New Hampshire Repeals Death Penalty

Last week, New Hampshire became the latest state to repeal the death penalty. Thus becoming the 21st state to do so.

Overriding a veto by the state’s Governor, the New Hampshire legislature has passed into law a bill repealing the state’s death penalty statute:

Lawmakers in New Hampshire voted Thursday to abolish the death penalty, overriding a veto from the state’s Republican governor and making it the 21st state to abandon capital punishment.

The vote by the New Hampshire Senate capped months of uncertainty about what would happen to capital punishment in the state, the last in New England to still have the death penalty.

This debate has been largely symbolic, because New Hampshire has neither an active death penalty system nor any executions on the horizon. The state has only one person on death row — Michael Addison, who was sentenced to death more than a decade ago for killing Michael Briggs, a Manchester police officer — and last carried out an execution in 1939.

Addison also does not face imminent execution, as corrections officials have said they do not have any lethal injection drugs or any plan to get them. The bill debated Thursday was not retroactive, leaving Addison’s sentence in place regardless of what happened.

(…)

Lawmakers in New Hampshire had tried to abolish the death penalty before but narrowly failed, running headlong into gubernatorial vetoes and, in 2014, falling short by a single vote.

After Gov. Chris Sununu (R) vetoed a bill last year abolishing the death penalty, lawmakers passed another measure this year with enough support to withstand a veto.

This bill “changes the penalty for capital murder to life imprisonment without the possibility for parole,” stripping away the possibility of a death sentence for such crimes.

Sununu vetoed the newer bill earlier this month while at a facility named for Briggs and alongside the fallen officer’s relatives, calling it “an injustice” to them, Briggs and other victims of violent crime.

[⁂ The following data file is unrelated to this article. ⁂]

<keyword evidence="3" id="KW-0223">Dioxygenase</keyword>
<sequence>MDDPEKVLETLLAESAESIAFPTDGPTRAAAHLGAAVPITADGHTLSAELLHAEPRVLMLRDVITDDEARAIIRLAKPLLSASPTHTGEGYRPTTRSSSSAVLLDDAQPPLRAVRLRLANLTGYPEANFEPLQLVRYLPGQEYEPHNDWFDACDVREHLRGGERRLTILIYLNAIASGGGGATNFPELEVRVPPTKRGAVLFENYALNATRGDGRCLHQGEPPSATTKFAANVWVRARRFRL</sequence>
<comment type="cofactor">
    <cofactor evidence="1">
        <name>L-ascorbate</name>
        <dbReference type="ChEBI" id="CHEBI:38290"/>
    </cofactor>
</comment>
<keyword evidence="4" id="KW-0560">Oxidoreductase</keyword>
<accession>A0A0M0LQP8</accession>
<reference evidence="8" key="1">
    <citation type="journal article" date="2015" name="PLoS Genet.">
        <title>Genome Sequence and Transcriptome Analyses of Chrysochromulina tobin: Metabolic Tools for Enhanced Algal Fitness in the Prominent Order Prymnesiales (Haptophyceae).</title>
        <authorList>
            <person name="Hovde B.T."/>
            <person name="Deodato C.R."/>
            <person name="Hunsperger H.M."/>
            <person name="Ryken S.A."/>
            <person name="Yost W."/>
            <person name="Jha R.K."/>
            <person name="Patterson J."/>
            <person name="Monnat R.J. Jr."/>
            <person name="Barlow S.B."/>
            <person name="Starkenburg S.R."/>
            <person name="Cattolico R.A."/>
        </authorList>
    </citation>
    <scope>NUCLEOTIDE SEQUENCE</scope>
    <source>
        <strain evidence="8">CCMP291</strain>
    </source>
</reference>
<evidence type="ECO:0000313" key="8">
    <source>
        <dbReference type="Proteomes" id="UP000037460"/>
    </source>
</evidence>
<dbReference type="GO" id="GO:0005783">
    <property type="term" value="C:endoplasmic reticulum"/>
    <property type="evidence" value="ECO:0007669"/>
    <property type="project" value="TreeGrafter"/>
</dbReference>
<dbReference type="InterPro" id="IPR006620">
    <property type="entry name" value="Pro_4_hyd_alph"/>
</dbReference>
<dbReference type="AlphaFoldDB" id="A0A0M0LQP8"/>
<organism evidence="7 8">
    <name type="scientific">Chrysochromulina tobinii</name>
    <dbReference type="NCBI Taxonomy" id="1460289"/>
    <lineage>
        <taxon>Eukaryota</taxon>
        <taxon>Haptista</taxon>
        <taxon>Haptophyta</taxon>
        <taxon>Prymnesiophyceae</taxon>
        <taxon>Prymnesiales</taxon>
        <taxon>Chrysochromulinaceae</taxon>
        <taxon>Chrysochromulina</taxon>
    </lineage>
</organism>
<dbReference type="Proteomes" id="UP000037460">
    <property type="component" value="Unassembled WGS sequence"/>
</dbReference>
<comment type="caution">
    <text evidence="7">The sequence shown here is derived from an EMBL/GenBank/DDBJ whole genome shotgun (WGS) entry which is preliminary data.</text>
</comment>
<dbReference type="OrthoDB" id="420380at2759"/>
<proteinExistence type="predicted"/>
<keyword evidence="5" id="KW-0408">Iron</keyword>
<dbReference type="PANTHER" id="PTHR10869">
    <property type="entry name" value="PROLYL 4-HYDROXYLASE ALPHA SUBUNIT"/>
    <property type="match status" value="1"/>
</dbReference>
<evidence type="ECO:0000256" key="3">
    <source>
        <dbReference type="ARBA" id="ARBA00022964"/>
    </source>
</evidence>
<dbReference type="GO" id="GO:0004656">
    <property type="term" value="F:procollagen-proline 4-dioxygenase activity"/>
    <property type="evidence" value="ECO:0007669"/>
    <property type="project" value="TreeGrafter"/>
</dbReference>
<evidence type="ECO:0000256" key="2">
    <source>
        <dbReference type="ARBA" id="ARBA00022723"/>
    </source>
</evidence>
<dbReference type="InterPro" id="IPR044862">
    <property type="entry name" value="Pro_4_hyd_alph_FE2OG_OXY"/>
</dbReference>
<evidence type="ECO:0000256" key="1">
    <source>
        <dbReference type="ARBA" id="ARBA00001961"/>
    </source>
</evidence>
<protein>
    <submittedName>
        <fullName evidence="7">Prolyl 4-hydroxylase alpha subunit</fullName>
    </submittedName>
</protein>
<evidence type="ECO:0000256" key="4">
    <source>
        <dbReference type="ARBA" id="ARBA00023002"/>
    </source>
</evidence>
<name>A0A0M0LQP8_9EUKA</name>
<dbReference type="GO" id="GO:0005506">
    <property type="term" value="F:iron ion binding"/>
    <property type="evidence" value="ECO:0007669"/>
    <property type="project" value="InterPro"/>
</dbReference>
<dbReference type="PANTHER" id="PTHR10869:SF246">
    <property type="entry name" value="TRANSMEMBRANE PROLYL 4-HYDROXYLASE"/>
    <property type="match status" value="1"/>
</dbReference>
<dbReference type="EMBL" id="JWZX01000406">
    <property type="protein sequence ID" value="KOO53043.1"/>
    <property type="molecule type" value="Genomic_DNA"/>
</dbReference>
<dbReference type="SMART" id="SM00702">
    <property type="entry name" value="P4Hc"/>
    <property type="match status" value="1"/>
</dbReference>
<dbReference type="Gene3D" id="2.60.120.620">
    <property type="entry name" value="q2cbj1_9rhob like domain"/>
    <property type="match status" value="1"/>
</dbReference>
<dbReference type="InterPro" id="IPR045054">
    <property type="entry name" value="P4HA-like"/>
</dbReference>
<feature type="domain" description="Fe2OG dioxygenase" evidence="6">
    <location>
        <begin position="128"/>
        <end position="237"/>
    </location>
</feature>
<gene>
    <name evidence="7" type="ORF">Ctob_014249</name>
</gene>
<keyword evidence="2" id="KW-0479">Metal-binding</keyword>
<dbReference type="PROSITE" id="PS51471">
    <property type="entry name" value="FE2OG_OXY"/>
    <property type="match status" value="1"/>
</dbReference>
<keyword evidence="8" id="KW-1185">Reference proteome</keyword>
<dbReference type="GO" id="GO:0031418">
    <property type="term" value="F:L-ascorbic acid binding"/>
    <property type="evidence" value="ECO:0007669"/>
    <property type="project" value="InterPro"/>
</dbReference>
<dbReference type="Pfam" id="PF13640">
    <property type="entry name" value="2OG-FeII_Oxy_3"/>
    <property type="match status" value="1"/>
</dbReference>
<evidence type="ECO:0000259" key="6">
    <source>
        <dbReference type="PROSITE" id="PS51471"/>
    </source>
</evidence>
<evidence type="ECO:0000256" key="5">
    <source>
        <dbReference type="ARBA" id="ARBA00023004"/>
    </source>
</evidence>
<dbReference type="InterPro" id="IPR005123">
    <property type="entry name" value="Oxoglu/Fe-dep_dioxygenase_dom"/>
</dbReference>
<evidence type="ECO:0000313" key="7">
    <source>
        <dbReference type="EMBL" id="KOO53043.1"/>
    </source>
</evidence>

In his veto message to lawmakers, Sununu wrote that “New Hampshire has always shown prudence and responsibility in its application of the death penalty.”

Sununu issued a statement moments after the Thursday vote criticizing the Senate.

“I have consistently stood with law enforcement, families of crime victims, and advocates for justice in opposing a repeal of the death penalty because it is the right thing to do,” he said. “I am incredibly disappointed that the Senate chose to override my veto.”

Sununu’s veto set up a legislative showdown, because overriding it required two-thirds of both the New Hampshire House and Senate. Last week, the New Hampshire House voted to override Sununu’s veto, passing it more narrowly than it had the initial repeal bill months earlier. The bill abolishing the death penalty first passed the House in March by a vote of 279 to 88, while the veto override passed last week by a slimmer 247 to 123 vote.

The measure then went to the smaller Senate, which had, in April, voted 17 to 6 to abolish the death penalty. The veto override Thursday passed the Senate by a vote of 16 to 8.

More from the New Hampshire Union-Leader:

New Hampshire became the 21st state to ban capital punishment on Thursday as the state Senate voted 16-8 to override the governor’s veto of a death-penalty repeal.

Sixteen votes in the 24-member chamber were required to override the veto.

Republican Gov. Chris Sununu, a staunch opponent of repeal, cited law enforcement and families of crime victims in his reaction to the override vote.

“I am incredibly disappointed that the Senate chose to override my veto,” the governor said in a statement.

Democratic state Rep. Renny Cushing of Hampton and members of his family watched the historic vote from the gallery, as death penalty opponents withstood a strong lobbying effort by Sununu and active members of law enforcement throughout the state.

Cushing, whose father was murdered in 1988, has championed repeal of the death penalty in New Hampshire for decades.